In Part I of this post, I asked the question: Does the statement “Fat piece of shit” offend your sensibilities? And if so, then why?
What makes the statement “Fat piece of shit” so cringeworthy? Is there ever a proper context for its use? Are you tolerating my use of the phrase because I am a writer and you are guessing that I might be engaging in hyperbole or some form of creative writing?
Let’s take a closer look. What gives a word its power? Is it the word’s definition? Is it the context, i.e., historical, linguistic, cultural, ethical and philosophical?
What if comedian, let’s say, Seth Meyers or John Oliver or Stephen Colbert or Jimmy Fallon was the one who used that line in his opening monologue? How seriously would you take that person? I imagine that some people would laugh out loud hearing one of those humorists use those words in one of his jokes. I mean, they are comedians.
So are the words themselves offensive? Or does it depend on how those words are used? What about the person(s) using those words? Does a person’s position, status or influence give that person license to express him or herself freely? What if the use of those words were part of a person’s cultural upbringing, just as “Damn” was tied to my sociocultural frame of reference?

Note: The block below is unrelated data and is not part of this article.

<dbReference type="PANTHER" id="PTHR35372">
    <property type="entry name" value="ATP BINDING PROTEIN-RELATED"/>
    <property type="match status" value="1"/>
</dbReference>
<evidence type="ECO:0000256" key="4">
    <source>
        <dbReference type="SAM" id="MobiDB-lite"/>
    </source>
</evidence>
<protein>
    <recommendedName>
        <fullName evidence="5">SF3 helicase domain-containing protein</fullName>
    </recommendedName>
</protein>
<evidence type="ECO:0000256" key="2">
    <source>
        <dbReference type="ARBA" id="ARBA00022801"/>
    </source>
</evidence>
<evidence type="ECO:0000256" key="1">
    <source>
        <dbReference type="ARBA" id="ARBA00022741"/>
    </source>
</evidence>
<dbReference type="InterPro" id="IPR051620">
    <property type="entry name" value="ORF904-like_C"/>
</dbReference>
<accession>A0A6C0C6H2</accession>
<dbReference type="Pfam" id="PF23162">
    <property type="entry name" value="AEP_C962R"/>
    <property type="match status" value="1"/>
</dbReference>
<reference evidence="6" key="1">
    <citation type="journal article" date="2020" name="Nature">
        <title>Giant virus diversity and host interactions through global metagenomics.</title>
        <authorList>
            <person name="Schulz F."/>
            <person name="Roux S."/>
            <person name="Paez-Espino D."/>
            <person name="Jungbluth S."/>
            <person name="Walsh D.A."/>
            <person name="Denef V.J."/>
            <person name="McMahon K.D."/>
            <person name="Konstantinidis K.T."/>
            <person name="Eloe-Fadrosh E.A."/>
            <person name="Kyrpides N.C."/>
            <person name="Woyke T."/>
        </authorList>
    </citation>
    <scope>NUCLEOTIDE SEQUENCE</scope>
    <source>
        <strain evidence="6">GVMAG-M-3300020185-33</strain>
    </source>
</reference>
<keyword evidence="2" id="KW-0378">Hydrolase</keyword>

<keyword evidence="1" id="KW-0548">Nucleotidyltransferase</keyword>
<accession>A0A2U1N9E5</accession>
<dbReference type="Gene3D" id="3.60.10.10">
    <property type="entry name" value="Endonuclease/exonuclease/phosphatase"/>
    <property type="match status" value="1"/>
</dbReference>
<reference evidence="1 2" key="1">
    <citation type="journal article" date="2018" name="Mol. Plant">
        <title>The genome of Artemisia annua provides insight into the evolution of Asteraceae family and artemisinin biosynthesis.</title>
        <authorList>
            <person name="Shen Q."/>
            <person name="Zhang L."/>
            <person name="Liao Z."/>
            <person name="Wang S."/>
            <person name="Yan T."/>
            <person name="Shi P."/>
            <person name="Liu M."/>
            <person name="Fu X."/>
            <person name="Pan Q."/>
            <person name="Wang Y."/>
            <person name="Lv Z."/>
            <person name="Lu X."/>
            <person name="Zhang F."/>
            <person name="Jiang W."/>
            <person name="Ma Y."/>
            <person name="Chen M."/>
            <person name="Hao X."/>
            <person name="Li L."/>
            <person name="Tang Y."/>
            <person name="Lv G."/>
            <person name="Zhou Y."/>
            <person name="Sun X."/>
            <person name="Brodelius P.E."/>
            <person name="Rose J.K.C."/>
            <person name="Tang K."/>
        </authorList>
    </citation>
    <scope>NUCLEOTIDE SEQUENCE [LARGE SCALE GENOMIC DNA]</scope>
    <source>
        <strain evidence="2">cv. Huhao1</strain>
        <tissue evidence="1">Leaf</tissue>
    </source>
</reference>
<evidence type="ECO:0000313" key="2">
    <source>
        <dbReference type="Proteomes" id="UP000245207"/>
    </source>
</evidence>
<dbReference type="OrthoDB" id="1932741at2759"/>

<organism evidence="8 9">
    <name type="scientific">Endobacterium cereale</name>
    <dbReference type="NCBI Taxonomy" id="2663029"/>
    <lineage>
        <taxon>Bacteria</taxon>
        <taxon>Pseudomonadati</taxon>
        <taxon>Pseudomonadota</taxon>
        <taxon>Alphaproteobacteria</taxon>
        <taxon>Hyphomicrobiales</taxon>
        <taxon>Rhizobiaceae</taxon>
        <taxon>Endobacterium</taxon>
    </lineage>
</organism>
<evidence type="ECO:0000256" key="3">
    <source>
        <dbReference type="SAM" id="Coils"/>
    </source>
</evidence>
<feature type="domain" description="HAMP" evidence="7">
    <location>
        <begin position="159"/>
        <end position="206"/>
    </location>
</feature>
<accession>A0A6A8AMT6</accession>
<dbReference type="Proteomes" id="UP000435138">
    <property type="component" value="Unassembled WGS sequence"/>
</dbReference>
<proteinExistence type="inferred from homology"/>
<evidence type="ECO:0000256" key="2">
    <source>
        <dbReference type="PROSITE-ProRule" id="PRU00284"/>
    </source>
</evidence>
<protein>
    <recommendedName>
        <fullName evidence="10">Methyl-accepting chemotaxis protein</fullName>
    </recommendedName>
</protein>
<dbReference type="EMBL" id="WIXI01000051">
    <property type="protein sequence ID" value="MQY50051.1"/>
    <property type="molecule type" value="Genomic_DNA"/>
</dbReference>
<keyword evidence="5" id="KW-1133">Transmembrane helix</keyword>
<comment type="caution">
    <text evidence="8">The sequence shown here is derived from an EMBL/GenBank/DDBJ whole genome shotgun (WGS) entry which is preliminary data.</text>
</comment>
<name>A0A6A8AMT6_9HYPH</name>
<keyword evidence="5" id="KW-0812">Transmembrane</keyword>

What if Donald Trump was the one who said, “Fat piece of shit?” And let’s say he directed those words at a woman. How would you interpret his use of those words? Would you label him as a misogynist? What makes Trump’s use of those words so vile? What is the difference between the way he uses those words and how other people might use those words?
If the words “Fat piece of shit” are inherently offensive, then shouldn’t those words maintain their contemptible and objectionable nature despite the context and who uses them? Could it be that we assign a level of appropriateness to something based on our own insecurities, biases and values?
When I offend your sensibilities and your default reaction is to cut me off, censor me, judge me and minimize the essence of my personhood, in doing so, you are the one who is left with the mental burden to carry because with knowledge comes power and with power comes responsibility.
So what is the appropriate response to take when we feel slighted or offended? Should we: (1) live our truth; (2) expand our worldview; (3) suspend our judgement: or (4) find ways to adapt and thrive in an “offensive” world?
The universal truth is, we are more alike than different, and as human beings, we possess an enhanced and inherent capacity for good. Let’s not close the door on others simply because they espouse a worldview that might cause us to cringe.
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